It was only a matter of time. Once Sora was announced, it was clear that studios and coms filmmakers would be interested in exploring the benefits. If this program worked effectively, there would be a streamlining of costs and a shrinking of jobs across the industry.

That makes the business side of art and commerce very happy. The art side still needs convincing that this won't destroy livelihoods. Also, that this isn't just stealing from their work.

According to a Bloomberg report, a representative for OpenAI said, “OpenAI has a deliberate strategy of working in collaboration with industry through a process of iterative deployment—rolling out AI advances in phases—in order to ensure safe implementation and to give people an idea of what’s on the horizon. We look forward to an ongoing dialogue with artists and creatives.”

Of course, these people they are meeting with have not been announced, so we don't know how high up they are or if they're actual industry tastemakers.

For now, these are all happening behind closed doors.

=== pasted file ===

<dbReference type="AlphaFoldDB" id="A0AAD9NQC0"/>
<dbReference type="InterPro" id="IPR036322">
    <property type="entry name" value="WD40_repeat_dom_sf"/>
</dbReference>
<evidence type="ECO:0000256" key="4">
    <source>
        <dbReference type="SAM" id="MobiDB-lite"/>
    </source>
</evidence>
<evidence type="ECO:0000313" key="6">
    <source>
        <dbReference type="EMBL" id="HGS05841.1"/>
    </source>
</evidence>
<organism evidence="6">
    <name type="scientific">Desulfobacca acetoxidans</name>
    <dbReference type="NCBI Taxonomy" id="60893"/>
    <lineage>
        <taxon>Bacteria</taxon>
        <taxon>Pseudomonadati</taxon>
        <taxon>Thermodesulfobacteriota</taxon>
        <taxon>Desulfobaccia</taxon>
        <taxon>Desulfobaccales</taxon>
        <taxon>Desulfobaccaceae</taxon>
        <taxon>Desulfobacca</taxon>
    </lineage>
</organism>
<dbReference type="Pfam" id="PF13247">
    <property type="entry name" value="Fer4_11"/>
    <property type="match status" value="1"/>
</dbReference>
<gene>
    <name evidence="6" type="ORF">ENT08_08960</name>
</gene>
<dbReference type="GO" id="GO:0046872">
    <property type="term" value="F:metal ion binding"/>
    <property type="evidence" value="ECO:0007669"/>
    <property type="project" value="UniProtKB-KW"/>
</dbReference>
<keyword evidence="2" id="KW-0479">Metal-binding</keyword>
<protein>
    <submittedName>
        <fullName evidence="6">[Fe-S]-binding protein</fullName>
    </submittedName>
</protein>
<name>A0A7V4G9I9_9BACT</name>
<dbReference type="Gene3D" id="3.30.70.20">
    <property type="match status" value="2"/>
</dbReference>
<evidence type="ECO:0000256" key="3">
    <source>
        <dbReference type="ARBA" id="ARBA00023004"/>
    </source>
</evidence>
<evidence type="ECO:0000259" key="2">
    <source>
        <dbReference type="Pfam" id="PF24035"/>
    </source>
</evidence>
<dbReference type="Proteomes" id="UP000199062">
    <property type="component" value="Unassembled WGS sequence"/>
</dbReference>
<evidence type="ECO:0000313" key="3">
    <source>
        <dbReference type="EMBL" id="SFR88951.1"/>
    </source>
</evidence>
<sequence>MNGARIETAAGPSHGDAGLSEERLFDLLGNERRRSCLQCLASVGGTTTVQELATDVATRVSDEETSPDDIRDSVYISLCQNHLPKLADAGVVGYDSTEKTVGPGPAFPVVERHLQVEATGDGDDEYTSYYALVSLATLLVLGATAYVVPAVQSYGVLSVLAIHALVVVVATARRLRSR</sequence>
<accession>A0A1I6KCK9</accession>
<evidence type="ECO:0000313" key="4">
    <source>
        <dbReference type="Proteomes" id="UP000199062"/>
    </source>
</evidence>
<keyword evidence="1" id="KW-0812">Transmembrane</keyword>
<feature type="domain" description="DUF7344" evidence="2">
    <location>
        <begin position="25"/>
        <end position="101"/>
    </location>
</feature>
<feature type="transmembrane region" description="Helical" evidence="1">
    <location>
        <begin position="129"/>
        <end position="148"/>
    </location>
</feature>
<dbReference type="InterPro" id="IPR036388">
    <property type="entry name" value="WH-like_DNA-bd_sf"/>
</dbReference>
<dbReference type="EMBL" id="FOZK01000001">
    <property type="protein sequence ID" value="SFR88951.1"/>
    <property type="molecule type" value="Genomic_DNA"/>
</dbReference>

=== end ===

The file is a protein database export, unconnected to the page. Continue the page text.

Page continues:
Screenwriters and actors went on strike in 2023, with the use of AI to replace them being at the forefront of the discussions. Both were able to secure protections against that.

And there was just a massive controversy when the public found out an indie movieLate Night With the Devil used just three AI-generated images.

OpenAI's strategy right now just seems to be getting its program into high-level directors and heads of studios and letting CEO Sam Altman make the rounds to talk and answer questions.

And they're not the only company doing it - places like Meta, Pika, Runway, and even many of these AI coverage companies are making the rounds to pitch why they'd be additive to studios. And we have talked to at least two sources who tell us some AI script coverage services have quietly been doing the same thing.

AI has been used to streamline some editing and backend tasks for a long time, but this feels like a time where the tides are changing.

Let us know what you think in the comments.

Source: Bloomberg.